I will not support bad marketing, that exists only to make money at the possible cost of health, as well as money. There are too many people who have too little money to spend as it is and need qualified medical help. No one needs to waste money.
Regarding honey and infants, see the botulism links in this blog post,
Tuesday, December 10, 2013
From my Twitter account in paragraphs for easier reading as a blog post. Someone said they like the "activist" in me. I suppose I am one. I support a number of causes on Twitter: anti-human trafficking; no bullying; anti-abuse human, and animal; pro-education, human rights, and equality for all; accessible, affordable food, and medicine for all; and civility in all discussions. I debunk cosmetic, alternative products, food, supplements, and therapy marketing claims, and Tweet current, reputable source information on side effects, and precautions regarding products. I support all indie art forms.
Note: The mention of animals dying is about rhino horn, and other animal parts erroneously used for medical applications, as they are unproven to work for such conditions but are claimed to in marketing. The animals are poached, and game wardens have also been killed in the process. What is relevant here is below, with correct grammar, explanation, and added quotes. To get everything within 140 characters on Twitter sentences get shortened.
Most researchers are cautious in research conclusions because both safety and efficacy are important. A botanical may be safe but it has to work! Ethical researchers use and no doubt peer reviewers demand, use of words like may regarding conclusions for good reasons. Outcomes need to be repeated.
What started the above?
An alternative to statins in some treatments? http://www.ncbi.nlm.nih.gov/pmc/articles/PMC3735284/, 2013 Not yet! "extensive clinical studies are required in larger numbers
Cont: of patients to establish the efficacy and safety of P. emblica in the management of endothelial dysfunction and hyperlipidemia."
From the full text, http://www.ncbi.nlm.nih.gov/pmc/articles/PMC3735284/
"Quality control is one of the important factors during evaluation of any herbal product. Care needs to be taken to ensure that the bioactive ingredients of the product are intact. The test product used in the present study comprised a highly standardized ..."
And if botanicals do prove to be alternatives to established drugs, the constituents that are the mechanisms required will become drugs.
"New concerns about the safety and quality of herbal supplements", 2013 http://www.sciencebasedmedicine.org/new-concerns-about-the-safety-and-quality-of-herbal-supplements/
"number of drugs we use today are derived from, or based on, chemicals originally found in nature. ... The benefit of drug products over herbs is the reproducibility of effects, which starts with isolating and purifying the active ingredient. The next step is manufacturing a dosage that results in consistency in absorption and standard and predictable dosages."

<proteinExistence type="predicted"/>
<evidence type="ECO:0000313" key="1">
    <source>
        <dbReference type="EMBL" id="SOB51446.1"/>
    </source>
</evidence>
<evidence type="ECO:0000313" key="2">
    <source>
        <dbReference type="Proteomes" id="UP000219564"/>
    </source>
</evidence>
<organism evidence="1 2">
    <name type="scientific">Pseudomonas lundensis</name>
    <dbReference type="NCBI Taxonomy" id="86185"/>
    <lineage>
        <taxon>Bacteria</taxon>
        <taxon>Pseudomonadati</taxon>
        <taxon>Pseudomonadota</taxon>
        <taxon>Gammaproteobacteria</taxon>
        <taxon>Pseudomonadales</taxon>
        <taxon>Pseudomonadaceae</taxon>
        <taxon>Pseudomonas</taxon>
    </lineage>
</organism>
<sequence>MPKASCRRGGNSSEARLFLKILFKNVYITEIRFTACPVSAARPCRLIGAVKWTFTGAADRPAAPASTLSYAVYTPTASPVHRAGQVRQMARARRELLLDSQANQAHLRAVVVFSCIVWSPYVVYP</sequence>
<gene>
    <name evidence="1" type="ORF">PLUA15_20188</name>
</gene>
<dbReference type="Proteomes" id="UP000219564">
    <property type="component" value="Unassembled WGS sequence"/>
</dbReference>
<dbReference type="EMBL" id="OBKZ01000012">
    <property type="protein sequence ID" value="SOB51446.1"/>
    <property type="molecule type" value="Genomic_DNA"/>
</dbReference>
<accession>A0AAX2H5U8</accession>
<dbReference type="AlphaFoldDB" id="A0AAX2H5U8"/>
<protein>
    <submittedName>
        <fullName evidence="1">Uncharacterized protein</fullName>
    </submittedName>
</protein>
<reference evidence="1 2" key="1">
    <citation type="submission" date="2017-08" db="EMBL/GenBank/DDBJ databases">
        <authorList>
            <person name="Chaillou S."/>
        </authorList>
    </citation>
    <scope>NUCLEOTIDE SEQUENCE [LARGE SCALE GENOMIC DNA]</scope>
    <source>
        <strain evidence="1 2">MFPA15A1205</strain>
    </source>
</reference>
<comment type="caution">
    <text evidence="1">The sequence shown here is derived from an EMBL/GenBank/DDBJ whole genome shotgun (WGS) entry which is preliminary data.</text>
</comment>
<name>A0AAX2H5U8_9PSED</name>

Botanicals can have variances for a number of reasons. If it were as simple as some claim, illnesses and diseases still prevalent would not exist. New research can reveal risks, or side effects in both drugs and botanicals. There is ongoing science to make all proper medication safer, and work better. A number of alternative natural products can and do have serious side effects, and precautions you may not be aware of until it is too late.
I do not endorse any belief system or practice that precludes needed, qualified medical care. I do not support unproven medical claims. I do not support unproven cosmetic new drug claims that violate government marketing regulations, causing people to waste their money.
"Warning Letters, - Health Fraud", 2013
"DNA barcoding detects contamination and substitution in North American herbal products", 2013
"the industry suffers from unethical activities by some of the manufacturers, which includes false advertising, product substitution, contamination and use of fillers."
I am pro-consumer education, and that comes from reputable sources which I regularly Tweet, that I recommend be discussed with qualified medical doctors. I am disgusted by misinformation on the Internet, and elsewhere that is there only for profit but can harm people too.
People and animals needlessly die, and people can become ill and die, or have conditions worsen because of the greed of others. That is an affront to me. Wanting to believe in a romanticized past that bad marketing promotes does not make products, or systems, or beliefs work. Diseases from the past are still here today.
Reputable science will validate traditional therapies or not. Most are not validated. That does not mean botanicals are not good for some applications. Ironically, the same bad marketers are quick to use unsubstantiated scientific studies to promote their goals, yet rail against scientific study reviews, or better studies, that do not support their claims. You cannot have it both ways!
Many consumers are ignorant about products and therapies. They can be victims of unscrupulous, inaccurate, misleading marketing. I present current, reputable information people can read for themselves.
Consumers may be misled by vendors' claims that herbal products can treat, prevent, diagnose, or cure specific diseases, despite regulations prohibiting such statements."